No time at all. There is no minimum amount of time required between the HPV and COVID vaccinations so technically, you can have both on the same day! 

I missed one or both of the HPV vaccines because of COVID but I still want to get the full course of both shots. What should I do?

If you have the first dose of the HPV vaccine as part of the school program but have missed the second dose, you will need to ‘catch up' this dose. If you are unsure how many doses you have had, you can check your immunisation history statement on the Australian Immunisation Register (AIR). 

It is important that you have both doses of HPV vaccine to best protect yourself from HPV-related illness in the future.

Depending on where you live, the missed dose might be given through your school, at a special catch-up clinic or by your local doctor. Contact your local school immunisation provider if you're not sure where to get a 'catch-up' dose. 

If you have missed both doses of HPV vaccine, your local doctor can give you the vaccination. When making the appointment, let them know it is to receive the vaccine so they can prepare ahead and ensure they have the vaccine available. Some local councils also provide catch-up vaccination clinics. 

If my child missed a dose, will they need to restart their HPV vaccination schedule from the start?

No. It is not necessary to restart the HPV vaccine schedule if the schedule is interrupted because of COVID-19 – your immune system has a great memory!. It should, however, be resumed as soon as possible.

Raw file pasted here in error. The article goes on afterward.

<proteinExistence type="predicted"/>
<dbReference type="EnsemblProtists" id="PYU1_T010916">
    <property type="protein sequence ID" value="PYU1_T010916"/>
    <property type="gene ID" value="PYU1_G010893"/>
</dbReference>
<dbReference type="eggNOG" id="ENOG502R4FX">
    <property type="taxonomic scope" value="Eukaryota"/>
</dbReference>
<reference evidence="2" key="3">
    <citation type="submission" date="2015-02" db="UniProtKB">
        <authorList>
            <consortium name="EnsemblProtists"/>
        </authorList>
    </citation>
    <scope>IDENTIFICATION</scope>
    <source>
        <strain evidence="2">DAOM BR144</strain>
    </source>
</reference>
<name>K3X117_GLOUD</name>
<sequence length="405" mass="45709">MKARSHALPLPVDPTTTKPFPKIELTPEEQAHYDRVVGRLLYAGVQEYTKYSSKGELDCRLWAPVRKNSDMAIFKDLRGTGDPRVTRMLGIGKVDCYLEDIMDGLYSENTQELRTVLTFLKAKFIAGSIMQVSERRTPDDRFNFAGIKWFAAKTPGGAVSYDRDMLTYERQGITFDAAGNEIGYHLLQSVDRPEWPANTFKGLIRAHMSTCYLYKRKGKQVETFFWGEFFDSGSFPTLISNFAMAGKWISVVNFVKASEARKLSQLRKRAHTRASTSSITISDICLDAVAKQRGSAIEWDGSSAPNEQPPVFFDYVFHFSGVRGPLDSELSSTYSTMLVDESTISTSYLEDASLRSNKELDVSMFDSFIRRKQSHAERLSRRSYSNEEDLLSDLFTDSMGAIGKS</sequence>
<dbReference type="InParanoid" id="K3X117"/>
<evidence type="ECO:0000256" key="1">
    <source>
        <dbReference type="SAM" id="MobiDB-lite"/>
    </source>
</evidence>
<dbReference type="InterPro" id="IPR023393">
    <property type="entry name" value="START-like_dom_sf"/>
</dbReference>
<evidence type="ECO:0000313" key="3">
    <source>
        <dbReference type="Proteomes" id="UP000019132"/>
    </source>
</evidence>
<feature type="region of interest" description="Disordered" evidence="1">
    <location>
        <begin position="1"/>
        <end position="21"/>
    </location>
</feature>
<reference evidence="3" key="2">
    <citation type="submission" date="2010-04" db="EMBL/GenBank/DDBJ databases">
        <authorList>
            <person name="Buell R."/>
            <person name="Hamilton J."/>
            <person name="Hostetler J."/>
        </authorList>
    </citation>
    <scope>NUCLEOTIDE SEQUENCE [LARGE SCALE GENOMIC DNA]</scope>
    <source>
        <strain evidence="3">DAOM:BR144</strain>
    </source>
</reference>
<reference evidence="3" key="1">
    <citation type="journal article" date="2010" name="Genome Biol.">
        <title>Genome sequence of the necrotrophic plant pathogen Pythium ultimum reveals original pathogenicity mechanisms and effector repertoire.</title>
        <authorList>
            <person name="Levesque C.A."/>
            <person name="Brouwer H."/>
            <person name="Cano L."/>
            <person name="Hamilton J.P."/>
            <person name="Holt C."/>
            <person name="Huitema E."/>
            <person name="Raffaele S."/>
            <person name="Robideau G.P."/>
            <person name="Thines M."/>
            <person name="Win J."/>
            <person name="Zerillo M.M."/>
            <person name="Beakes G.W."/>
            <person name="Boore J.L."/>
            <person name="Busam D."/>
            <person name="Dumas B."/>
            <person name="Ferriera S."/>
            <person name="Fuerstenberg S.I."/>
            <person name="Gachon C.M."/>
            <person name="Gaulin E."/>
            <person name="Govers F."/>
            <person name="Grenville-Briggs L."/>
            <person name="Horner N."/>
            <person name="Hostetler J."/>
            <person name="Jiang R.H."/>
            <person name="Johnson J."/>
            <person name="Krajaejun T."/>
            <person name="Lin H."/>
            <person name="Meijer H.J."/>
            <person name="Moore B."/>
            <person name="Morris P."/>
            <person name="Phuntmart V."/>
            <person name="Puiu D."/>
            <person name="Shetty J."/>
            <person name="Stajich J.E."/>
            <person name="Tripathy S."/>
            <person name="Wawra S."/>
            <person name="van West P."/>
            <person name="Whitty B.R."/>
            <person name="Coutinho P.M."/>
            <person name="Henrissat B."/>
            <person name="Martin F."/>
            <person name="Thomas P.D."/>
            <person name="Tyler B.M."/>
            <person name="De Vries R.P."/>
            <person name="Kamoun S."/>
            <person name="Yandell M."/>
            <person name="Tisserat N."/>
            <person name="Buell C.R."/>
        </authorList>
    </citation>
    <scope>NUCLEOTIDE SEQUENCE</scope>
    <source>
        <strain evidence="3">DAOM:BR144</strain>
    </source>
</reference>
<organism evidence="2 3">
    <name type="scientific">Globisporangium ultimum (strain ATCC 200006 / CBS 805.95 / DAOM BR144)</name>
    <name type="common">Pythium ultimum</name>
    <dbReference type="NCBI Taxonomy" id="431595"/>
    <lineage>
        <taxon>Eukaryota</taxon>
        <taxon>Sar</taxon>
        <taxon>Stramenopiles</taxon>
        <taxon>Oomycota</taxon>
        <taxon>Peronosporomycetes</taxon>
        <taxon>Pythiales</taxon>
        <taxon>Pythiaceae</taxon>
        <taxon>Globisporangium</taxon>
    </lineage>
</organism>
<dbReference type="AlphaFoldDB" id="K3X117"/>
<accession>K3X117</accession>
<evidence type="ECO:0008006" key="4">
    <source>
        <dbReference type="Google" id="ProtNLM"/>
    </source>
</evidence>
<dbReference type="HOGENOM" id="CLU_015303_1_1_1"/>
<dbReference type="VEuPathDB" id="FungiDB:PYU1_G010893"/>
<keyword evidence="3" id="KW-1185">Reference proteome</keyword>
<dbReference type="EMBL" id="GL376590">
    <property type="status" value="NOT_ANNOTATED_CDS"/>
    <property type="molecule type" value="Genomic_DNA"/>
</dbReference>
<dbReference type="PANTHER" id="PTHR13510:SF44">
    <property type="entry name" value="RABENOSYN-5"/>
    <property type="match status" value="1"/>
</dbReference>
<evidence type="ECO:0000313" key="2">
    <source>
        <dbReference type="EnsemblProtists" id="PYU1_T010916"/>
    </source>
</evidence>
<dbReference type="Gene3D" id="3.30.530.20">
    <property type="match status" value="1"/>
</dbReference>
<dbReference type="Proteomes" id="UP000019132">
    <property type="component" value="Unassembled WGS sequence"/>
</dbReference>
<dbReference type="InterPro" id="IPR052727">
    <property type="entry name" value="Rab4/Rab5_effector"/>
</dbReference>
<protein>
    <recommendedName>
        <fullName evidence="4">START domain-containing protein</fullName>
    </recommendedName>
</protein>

What steps are our school and immunisation providers taking to keep teens safe from COVID on vaccination day?

Local council immunisation services and secondary schools are continuing to work together to safely deliver the secondary school immunisation program during the COVID-19 pandemic. 

All COVID Safe protocols are followed by professional trained immunisation providers, generally nurses. Schools are provided detailed information about keeping their students safe on vaccination days.

I'm a GP with teen patients. What should I be looking out for or advising?

GPs have an important role to play in checking HPV immunisation status of teens that they see and administering any missed doses. 

With many teens missing school over the past two years, plus ongoing infections, we all need to work together to make sure HPV doses are caught up for our teens. 

If you are unsure about a patient’s vaccination status, always check the Australian Immunisation Registry (AIR), then offer any missed vaccinations, and upload the new record to AIR.

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Design and partial content reproduced with the kind permission of the New Zealand Ministry of Health.

The HPV vaccine is a prescription medicine. Medicines have benefits and risks. After reading this website, talk to your doctor about the benefits and risks of this vaccine and to check eligibility.

Females who have had the HPV vaccine still need regular Cervical Screening Tests.